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How do I know if I need an x-ray of my injured ankle?

Typically an x-ray would be ordered based on your doctor’s findings during the examination of your injured ankle. Tenderness directly on a boney area is usually a strong indication for an x-ray.

X-rays are an excellent tool for making sure that there is not a broken bone (a.k.a., fracture). Is there an obvious difference in appearance between the injured ankle and the uninjured ankle? If so you will want to get an x-ray immediately. If there is no obvious deformity, it can be tough to know if an x-ray is necessary, but there is a set of guidelines (called the Ottawa ankle rules) that can be followed to decide if you need an x-ray.

Ottawa ankle rules:
  • The inability to walk four steps both immediately and following the injury and at the time of examination.
  • Pain is felt when the back half of the malleolus (the ball looking bones on each side of your ankle), or six centimeters above or below the malleolus, is touched.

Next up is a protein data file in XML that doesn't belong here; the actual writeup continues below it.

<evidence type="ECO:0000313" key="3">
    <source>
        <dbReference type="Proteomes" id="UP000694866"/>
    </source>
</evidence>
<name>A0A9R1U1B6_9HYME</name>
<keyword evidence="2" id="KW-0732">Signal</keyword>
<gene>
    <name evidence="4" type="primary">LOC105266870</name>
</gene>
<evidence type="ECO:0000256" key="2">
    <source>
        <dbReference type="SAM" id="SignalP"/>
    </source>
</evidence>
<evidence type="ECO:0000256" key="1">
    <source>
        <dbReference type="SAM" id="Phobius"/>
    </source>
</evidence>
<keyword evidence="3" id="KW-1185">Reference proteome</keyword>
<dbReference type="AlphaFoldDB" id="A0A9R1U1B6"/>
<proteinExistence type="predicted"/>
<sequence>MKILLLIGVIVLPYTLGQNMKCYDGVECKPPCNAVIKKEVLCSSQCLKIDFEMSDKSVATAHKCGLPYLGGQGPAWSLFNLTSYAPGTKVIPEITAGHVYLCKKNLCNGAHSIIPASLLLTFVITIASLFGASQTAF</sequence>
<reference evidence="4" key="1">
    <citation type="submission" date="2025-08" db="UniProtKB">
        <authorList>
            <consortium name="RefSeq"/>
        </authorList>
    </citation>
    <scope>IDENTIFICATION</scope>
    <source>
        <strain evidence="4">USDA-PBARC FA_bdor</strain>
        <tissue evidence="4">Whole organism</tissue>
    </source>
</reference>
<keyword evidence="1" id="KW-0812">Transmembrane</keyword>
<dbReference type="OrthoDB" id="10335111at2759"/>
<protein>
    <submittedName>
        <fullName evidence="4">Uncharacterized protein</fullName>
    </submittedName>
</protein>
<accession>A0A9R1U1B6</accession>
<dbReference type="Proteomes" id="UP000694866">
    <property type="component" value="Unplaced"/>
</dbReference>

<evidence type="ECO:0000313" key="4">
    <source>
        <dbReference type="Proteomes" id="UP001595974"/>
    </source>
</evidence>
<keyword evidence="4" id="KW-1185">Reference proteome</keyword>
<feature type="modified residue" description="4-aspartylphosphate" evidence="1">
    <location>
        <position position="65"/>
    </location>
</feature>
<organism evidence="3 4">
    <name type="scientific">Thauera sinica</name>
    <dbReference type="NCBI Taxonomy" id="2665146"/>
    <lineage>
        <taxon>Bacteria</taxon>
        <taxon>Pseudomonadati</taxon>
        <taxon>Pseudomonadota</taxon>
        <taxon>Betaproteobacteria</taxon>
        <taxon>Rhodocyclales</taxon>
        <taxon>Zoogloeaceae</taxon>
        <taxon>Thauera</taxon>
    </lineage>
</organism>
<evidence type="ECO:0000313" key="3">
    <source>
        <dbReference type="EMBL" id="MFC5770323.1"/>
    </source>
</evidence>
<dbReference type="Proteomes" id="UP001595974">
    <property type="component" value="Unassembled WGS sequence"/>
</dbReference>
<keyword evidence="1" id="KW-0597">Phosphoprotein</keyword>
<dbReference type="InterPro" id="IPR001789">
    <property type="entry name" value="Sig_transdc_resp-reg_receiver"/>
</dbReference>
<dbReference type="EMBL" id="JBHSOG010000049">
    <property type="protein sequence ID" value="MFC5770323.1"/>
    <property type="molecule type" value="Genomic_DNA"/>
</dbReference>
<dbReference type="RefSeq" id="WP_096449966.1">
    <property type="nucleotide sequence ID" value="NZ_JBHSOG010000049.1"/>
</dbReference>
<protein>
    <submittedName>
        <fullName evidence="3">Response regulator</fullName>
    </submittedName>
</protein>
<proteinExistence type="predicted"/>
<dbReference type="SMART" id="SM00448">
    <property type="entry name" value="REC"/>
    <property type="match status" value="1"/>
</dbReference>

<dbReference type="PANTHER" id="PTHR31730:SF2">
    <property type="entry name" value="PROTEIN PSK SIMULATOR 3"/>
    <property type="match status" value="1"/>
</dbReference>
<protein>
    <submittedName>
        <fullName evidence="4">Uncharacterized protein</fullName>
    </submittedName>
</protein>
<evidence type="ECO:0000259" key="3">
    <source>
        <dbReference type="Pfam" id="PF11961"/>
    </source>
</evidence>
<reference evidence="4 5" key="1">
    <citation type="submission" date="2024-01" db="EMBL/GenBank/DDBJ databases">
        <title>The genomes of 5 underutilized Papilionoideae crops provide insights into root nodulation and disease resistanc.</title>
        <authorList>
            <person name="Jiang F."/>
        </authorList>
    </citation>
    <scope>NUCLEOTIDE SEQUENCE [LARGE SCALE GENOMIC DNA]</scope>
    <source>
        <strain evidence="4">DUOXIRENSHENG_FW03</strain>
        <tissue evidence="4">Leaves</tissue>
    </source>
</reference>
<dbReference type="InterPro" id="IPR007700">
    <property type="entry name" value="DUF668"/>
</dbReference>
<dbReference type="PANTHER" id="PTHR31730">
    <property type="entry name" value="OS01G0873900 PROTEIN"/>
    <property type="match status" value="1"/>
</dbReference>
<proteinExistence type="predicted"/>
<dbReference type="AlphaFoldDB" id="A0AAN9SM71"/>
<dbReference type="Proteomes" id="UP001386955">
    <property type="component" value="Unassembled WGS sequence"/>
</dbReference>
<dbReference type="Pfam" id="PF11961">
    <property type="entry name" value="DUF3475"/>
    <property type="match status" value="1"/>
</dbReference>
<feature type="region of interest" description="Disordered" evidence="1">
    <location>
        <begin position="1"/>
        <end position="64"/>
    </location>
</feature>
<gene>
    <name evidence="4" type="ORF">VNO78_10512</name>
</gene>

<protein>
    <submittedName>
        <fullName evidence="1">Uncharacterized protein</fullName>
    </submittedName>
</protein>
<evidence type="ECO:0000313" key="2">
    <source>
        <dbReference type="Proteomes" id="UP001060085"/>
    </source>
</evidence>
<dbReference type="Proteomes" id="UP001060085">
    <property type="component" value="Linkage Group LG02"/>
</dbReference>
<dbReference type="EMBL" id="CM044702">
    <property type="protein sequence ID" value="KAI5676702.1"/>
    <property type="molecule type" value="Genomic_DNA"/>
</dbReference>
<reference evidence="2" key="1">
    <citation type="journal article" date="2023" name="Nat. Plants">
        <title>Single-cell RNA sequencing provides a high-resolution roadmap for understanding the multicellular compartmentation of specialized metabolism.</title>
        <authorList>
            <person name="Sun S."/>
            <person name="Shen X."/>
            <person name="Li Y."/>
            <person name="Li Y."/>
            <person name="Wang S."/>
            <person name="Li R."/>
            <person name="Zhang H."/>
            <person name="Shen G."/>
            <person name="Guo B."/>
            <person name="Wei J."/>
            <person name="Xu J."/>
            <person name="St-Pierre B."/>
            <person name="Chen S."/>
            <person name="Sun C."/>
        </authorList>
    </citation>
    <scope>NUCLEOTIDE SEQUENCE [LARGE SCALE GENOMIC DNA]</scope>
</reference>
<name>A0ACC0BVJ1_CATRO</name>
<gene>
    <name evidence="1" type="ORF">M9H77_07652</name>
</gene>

• Pain is felt on the outside (little toe side) of your foot, specifically the 5th metatarsal, or on top of the foot close to where your heel is (the navicular bone).
If you are concerned about a broken bone, you can always go to a physician or orthopedist educated in the field of injuries. These experts will be able to give you sound advice on what you should do. (This answer provided for NATA by the Eastern University Athletic Training Education Program)

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Important: This content reflects information from various individuals and organizations and may offer alternative or opposing points of view. It should not be used for medical advice, diagnosis or treatment. As always, you should consult with your healthcare provider about your specific health needs.